If McHenry County is going to be used as a legislative guinea pig to test the effectiveness of new laws, McHenry County Board members want to be a part of the bill-building process.
Illinois lawmakers including state Rep. David McSweeney in recent months have proposed legislation targeting McHenry County. One of those bills is House Bill 348 – a bill that would give McHenry County voters the power to eliminate townships at the polls and transfer the responsibilities those townships carried to the county.
McSweeney filed the bill with no input from McHenry County Board representatives.
“It goes to show some people don’t think through their actions very well, and we’re left holding the bag," said District 5 representative Michael Skala. "It’s very frustrating.”
In February, McHenry County Board Chairman Jack Franks created the Ad Hoc Committee on County Structure and Best Practices – a place where board members can assemble concerns in a formal way and inform legislators of their stance on issues.
“I put this together to encourage open and transparent government to get people together and share their ideas,” Franks said. “I like best practice, and I want to hear other ideas.”
A resurrected version of a previous bill former Illinois Gov. Bruce Rauner vetoed in his final days in office, HB 348 would create a world where the responsibilities of eliminated townships – particularly taking care of roads – would transfer to the county.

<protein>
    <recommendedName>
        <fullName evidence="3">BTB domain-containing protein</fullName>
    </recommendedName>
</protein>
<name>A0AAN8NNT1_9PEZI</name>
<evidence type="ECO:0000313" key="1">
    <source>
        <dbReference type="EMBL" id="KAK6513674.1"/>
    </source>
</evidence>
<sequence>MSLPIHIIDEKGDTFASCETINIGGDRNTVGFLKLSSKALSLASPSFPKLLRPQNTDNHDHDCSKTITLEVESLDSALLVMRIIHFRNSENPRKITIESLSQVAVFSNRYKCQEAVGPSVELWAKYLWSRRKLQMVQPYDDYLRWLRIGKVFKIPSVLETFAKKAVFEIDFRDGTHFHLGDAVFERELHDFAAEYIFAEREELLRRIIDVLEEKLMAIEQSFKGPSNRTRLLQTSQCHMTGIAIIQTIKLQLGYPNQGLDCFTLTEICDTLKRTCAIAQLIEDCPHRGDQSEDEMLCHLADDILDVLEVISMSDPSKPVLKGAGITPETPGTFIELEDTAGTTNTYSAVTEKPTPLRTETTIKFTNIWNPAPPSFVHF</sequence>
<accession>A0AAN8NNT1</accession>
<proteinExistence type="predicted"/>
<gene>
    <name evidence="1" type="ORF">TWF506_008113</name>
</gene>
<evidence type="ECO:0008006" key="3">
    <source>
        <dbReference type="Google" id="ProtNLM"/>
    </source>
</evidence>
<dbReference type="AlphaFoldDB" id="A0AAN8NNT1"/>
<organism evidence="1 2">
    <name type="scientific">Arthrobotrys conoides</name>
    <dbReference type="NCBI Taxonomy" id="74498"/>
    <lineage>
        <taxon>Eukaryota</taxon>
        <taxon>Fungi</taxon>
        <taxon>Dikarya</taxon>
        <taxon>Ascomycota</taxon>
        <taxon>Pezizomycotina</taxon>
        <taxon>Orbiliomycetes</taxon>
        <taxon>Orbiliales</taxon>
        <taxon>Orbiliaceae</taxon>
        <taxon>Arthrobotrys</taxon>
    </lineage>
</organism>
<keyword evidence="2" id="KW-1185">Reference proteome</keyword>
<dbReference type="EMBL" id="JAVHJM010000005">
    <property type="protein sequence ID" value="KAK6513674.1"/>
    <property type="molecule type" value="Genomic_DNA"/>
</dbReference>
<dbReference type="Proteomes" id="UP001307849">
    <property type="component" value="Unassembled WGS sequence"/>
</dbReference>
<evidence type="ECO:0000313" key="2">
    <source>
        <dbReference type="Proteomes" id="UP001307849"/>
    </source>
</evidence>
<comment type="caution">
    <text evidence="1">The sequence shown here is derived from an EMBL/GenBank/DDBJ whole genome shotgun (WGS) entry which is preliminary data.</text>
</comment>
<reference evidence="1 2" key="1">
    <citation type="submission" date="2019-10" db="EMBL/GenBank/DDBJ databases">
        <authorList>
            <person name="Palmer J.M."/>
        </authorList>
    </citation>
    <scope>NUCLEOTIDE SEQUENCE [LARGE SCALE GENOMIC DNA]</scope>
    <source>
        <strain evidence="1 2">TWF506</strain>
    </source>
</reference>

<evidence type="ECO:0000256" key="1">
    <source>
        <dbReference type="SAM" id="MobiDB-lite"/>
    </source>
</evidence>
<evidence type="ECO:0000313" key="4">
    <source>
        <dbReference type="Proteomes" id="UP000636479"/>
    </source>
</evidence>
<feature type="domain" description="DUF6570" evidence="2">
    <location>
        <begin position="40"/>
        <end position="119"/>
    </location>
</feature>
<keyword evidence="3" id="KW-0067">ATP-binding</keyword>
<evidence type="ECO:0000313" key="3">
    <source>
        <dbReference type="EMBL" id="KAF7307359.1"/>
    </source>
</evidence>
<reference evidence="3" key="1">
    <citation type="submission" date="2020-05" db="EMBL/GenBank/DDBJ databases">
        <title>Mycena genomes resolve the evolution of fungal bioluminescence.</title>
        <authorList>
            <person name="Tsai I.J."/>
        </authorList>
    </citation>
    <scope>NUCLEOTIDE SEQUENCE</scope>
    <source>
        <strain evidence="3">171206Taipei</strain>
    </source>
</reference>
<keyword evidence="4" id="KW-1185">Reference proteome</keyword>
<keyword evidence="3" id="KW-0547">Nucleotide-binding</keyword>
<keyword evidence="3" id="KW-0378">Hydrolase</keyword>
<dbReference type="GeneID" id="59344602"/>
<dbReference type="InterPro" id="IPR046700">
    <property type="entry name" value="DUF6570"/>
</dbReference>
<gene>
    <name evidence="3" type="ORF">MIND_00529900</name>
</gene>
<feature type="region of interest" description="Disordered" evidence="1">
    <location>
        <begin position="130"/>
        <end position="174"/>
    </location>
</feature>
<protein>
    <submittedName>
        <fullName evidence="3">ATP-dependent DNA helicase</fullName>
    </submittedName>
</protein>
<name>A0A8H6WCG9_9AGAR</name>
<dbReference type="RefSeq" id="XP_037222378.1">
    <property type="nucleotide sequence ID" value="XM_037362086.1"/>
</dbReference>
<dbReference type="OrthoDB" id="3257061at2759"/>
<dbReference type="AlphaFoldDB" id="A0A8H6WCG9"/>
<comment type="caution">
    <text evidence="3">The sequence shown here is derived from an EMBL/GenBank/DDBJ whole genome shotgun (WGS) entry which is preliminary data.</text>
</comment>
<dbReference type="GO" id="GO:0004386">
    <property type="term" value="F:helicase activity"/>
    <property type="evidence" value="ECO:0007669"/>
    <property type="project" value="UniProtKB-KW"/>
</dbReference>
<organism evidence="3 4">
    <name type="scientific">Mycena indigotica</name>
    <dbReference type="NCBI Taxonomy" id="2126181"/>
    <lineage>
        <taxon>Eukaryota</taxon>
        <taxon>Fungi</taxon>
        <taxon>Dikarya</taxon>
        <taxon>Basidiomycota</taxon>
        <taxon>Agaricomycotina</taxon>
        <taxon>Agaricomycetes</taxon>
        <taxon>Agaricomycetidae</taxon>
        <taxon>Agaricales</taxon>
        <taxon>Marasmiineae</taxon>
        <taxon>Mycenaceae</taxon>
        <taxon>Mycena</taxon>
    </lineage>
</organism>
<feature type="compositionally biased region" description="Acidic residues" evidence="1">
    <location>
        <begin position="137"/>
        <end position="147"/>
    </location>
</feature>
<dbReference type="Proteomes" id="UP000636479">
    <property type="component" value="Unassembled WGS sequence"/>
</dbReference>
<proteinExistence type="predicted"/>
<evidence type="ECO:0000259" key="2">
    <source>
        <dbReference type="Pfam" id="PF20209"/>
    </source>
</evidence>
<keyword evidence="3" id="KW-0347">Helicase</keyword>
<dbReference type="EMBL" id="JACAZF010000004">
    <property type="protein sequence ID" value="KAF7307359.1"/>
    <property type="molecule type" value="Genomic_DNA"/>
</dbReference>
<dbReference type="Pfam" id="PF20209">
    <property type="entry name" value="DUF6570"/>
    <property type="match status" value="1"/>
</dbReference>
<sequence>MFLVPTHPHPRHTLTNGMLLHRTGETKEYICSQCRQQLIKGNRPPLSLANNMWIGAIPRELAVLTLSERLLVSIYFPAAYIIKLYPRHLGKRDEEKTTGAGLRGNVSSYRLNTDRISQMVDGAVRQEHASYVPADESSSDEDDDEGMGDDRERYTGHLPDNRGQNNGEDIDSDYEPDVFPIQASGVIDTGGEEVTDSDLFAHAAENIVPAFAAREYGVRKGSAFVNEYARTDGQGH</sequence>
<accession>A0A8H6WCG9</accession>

It's a scenario that has raise a very simple question among County Board: How?
“No one on the committee is against consolidation, but they’re also for doing it in the most effective way to save people money,” said District 2 representative Carolyn Schofield. “If you don’t have a plan, how do you know you’ll be more efficient?”
Before McSweeney filed each of his township bills, the Barrington Hills Republican had no meetings with county board members. Before he filed House Bill 3317 – legislation that would imbue the county board chairman with far-reaching executive power – McSweeney had conversations with one board member: Franks.
At a recent county board meeting, Franks, a former state legislator, said trying to get a lawmaker to listen to county officials is "sort of like beating our heads against the wall and hoping something changes."
That's not good enough, Schofield said.
"We need to be part of the conversation,” she said. “Let’s work together to figure out the solutions.”
The committee plans to draft a resolution outlining all concerns about legislation in the coming months to present to legislators.
"We’ve been very reactionary to legislation that’s been coming out of Springfield," Skala said. "I would like to have some kind of documentation that the board can use to give to legislators to address all the issues that keep coming up on townships."
The Ad Hoc Committee on County Structure and Best Practices will next meet at 5 p.m. Tuesday at the Administration Building, 667 Ware Road, Woodstock.
The committee will meet two hours before the county board meets for a regular meeting at 7 p.m.